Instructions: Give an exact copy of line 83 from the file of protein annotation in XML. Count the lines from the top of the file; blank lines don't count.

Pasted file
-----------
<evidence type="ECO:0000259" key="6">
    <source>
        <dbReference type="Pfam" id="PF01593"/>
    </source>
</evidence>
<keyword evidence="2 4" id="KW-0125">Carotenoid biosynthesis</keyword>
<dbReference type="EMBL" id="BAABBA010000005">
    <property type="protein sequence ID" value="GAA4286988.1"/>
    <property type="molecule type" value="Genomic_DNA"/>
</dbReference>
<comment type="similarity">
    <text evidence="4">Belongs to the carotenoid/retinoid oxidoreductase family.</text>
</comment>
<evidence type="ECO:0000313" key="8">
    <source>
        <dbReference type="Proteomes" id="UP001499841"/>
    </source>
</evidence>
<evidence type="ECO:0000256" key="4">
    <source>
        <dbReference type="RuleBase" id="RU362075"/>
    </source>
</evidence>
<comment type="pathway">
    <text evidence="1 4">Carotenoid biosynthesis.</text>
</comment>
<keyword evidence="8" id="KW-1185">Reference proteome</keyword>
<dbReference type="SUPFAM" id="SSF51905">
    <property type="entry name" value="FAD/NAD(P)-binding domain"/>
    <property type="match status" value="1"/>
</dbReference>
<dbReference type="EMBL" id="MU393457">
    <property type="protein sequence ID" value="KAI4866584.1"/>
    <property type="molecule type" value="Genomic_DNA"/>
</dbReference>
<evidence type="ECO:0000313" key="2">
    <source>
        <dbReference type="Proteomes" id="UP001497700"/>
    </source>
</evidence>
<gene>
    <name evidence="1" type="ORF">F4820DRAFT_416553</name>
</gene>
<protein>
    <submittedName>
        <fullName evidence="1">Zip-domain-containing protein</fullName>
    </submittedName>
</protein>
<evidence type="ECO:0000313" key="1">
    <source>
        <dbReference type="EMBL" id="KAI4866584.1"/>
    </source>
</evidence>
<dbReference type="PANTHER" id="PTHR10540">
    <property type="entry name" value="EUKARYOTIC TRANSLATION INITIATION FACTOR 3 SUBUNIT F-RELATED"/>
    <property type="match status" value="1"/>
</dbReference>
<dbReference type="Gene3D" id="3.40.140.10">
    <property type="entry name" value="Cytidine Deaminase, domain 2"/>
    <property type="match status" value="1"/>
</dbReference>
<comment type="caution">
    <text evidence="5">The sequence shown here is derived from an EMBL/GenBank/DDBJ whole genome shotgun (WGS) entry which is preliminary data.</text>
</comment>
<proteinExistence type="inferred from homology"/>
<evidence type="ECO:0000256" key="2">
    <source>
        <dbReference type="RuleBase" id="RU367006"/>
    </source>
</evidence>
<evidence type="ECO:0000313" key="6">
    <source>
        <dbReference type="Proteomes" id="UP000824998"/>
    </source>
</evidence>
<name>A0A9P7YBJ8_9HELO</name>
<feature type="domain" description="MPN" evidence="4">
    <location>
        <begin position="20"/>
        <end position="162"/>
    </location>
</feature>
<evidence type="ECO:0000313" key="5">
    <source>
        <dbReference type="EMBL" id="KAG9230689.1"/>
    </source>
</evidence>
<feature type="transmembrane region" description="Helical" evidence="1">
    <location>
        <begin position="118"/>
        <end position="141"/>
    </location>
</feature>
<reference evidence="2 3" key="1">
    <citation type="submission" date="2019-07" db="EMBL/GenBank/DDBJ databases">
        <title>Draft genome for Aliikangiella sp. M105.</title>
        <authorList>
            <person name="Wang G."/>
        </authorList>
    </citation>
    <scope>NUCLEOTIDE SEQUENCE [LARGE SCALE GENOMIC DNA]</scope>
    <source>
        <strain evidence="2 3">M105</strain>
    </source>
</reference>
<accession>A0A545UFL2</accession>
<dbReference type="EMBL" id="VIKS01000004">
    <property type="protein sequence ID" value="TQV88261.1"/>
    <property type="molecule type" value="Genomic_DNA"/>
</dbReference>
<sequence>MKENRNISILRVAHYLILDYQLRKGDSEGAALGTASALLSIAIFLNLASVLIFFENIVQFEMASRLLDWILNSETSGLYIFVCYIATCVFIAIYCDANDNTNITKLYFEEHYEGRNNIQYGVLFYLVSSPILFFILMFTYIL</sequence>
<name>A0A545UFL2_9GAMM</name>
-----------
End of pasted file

<evidence type="ECO:0000313" key="5">